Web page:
Season 4 Winners & Recap
The end of July marked the end of season 4 of Fantasy Courts. This season we had 15 decisions to predict with plenty of surprises and close splits. Our top predictors were:
- GG with 9 decisions correctly predicted in a row.
- Maureen McGuire with 7.
- Donald Kidd with 6. (Third place was a 6-way tie between Peter B, Mackenzie Claggett, Christian Cormier, Brent Love, David H and Donald Kidd, so it went to the player with the highest accuracy in terms of how individual judge’s voted.)
In February, we saw the Court split 5:4 in Nevsun Resources Ltd. v. Araya, 2020 SCC 5. Only 32% of players correctly predicted that a lawsuit brought in Canada by three Eritrean workers against a Canadian mine in Eritrea would be allowed to go forward on claims based on customary international law.
In May, we saw the Court split again 5:4 in R. v. Ahmad, 2020 SCC 11. This decision combined two similar cases both involving entrapment, but the majority allowed one and dismissed the other, an outcome which only a handful of players predicted.
In June, the Court split 5:2 allowed the appeal in Conseil scolaire francophone de la Colombie-Britannique v. British Columbia, 2020 SCC 13, which less than 20% of players predicted. The majority took a broad view of s. 23 of the Charter and ordered that eight B.C. communities should get French-language schools.
The Reference re Genetic Non-Discrimination Act, 2020 SCC 17 decision in July saw both players and the Court split. In a 3:2:4 split, the majority found that Parliament had the power to enact the Reference re Genetic Non-Discrimination Act which makes it a crime to force genetic testing or the release of test results. Later in July, the Court was again split 5:4 in Atlantic Lottery Corp. Inc. v. Babstock, 2020 SCC 19 in which the majority allowed the appeals and ended a class action over video lottery terminals.
Kudos to our winners who managed to string together lengthy prediction streaks despite the numerous split decisions. As always, our top 3 will receive Amazon gift cards. Stayed tuned for season 5 which will begin with the release of the next appeal decision.
Last Week at the SCC
On July 31, 2020, the Supreme Court of Canada released its decisions in British Columbia (Attorney General) v. Provincial Court Judges’ Association of British Columbia, 2020 SCC 20 and Nova Scotia (Attorney General) v. Judges of the Provincial Court and Family Court of Nova Scotia, 2020 SCC 21. At issue in both appeals was whether Cabinet submissions should form part of the record in a judicial review challenging the government’s rejection of a recommendation to increase judges’ salaries. In two unanimous decisions (which less than 20% of players predicted), the Court allowed the appeals and ordered that Cabinet documents used to decide judges’ pay should generally stay confidential unless there were some reasons to believe the government didn’t follow its constitutional obligations.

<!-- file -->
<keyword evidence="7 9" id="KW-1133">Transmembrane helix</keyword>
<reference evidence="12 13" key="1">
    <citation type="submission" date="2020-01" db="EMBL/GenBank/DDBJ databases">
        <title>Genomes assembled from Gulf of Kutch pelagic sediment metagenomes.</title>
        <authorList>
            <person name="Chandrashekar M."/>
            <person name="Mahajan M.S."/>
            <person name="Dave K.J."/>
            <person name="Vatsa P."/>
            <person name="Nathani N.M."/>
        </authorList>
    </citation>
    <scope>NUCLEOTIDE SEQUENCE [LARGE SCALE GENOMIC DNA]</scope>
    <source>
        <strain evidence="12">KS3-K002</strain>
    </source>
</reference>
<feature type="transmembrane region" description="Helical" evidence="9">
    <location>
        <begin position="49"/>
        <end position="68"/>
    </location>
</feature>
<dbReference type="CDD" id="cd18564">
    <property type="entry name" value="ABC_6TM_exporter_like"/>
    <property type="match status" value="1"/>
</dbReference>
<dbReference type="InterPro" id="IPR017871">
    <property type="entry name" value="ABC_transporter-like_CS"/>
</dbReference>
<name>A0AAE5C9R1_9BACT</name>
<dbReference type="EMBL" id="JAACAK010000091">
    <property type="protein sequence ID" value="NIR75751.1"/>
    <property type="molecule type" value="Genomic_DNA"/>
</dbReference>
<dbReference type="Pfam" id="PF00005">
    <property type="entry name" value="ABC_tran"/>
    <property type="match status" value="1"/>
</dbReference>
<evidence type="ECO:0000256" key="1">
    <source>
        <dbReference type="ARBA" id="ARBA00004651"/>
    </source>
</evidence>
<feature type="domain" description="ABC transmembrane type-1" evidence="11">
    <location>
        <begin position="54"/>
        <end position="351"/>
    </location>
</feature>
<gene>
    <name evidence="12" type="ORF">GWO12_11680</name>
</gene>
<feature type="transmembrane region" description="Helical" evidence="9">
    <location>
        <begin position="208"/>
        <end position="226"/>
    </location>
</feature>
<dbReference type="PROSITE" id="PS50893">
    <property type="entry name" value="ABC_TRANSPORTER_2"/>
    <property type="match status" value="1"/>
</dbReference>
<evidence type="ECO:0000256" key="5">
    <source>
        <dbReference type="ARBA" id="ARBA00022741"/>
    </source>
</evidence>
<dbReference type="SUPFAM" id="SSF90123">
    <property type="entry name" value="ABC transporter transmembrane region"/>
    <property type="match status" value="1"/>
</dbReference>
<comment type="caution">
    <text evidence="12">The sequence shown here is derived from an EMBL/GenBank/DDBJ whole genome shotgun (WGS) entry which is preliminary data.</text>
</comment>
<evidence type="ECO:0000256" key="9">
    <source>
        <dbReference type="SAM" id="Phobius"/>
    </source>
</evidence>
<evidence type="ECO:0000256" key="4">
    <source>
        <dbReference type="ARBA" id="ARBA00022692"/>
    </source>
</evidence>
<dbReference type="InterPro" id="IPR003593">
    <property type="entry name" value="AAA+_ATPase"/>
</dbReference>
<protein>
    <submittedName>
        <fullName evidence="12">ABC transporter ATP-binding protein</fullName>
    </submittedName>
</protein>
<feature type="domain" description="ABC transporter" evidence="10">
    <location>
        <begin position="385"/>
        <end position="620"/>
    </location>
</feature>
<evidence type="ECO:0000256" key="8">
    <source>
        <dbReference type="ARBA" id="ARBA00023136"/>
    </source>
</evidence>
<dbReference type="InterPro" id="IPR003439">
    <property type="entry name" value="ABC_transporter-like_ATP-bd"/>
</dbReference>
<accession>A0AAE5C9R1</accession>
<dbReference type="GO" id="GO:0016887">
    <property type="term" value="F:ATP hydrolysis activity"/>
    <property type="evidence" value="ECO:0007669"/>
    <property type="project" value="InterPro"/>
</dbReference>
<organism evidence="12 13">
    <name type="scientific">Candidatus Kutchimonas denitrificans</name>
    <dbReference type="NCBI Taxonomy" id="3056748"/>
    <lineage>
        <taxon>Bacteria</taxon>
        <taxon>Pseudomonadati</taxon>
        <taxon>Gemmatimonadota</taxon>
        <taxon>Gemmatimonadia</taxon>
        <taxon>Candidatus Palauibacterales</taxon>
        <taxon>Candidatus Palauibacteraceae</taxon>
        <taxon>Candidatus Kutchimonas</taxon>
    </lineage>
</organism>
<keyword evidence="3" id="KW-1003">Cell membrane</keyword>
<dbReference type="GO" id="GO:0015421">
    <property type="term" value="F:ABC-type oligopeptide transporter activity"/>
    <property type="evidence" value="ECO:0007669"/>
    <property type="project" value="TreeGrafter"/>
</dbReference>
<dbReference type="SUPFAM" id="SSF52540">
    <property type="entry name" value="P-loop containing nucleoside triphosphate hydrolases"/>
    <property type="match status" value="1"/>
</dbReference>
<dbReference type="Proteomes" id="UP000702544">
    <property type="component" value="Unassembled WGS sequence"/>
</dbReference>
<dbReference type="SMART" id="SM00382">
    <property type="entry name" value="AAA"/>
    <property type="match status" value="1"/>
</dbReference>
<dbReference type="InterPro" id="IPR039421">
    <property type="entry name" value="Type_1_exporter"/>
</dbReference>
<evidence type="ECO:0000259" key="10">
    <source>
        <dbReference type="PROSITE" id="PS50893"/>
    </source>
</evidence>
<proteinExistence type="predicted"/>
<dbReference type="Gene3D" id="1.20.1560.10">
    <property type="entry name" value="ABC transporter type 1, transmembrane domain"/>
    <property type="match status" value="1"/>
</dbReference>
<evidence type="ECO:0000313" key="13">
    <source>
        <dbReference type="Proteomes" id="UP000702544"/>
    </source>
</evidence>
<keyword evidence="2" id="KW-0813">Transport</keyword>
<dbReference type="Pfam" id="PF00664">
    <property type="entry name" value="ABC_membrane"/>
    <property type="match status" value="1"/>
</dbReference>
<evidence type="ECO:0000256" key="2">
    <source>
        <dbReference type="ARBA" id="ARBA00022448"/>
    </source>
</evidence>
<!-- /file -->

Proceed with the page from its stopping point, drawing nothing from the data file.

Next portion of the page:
A government must give specific reasons justifying any departure from the recommendations of a judicial compensation commission. The government’s response to the commission’s recommendations is subject to a limited form of judicial review as described in Bodner v. Alberta, 2005 SCC 44. The Court in the BC decision set out a two-part test for when Cabinet documents would need to be produced for a Bodner review.
Before the reviewing court can examine the confidential Cabinet document, the party seeking the Bodner review must first establish that there is some basis to believe that the Cabinet document in question may contain evidence which tends to show that the government failed to meet a requirement described in Bodner. If this threshold step is satisfied, then the reviewing court must examine the document in private to determine whether it, in fact, provides some evidence which tends to show that the government failed to meet one of the parts of the test mandated in Bodner. Even if the document meets this test, production of the document remains subject to any other rule of evidence that bars its disclosure, such as solicitor‑client privilege or public interest immunity.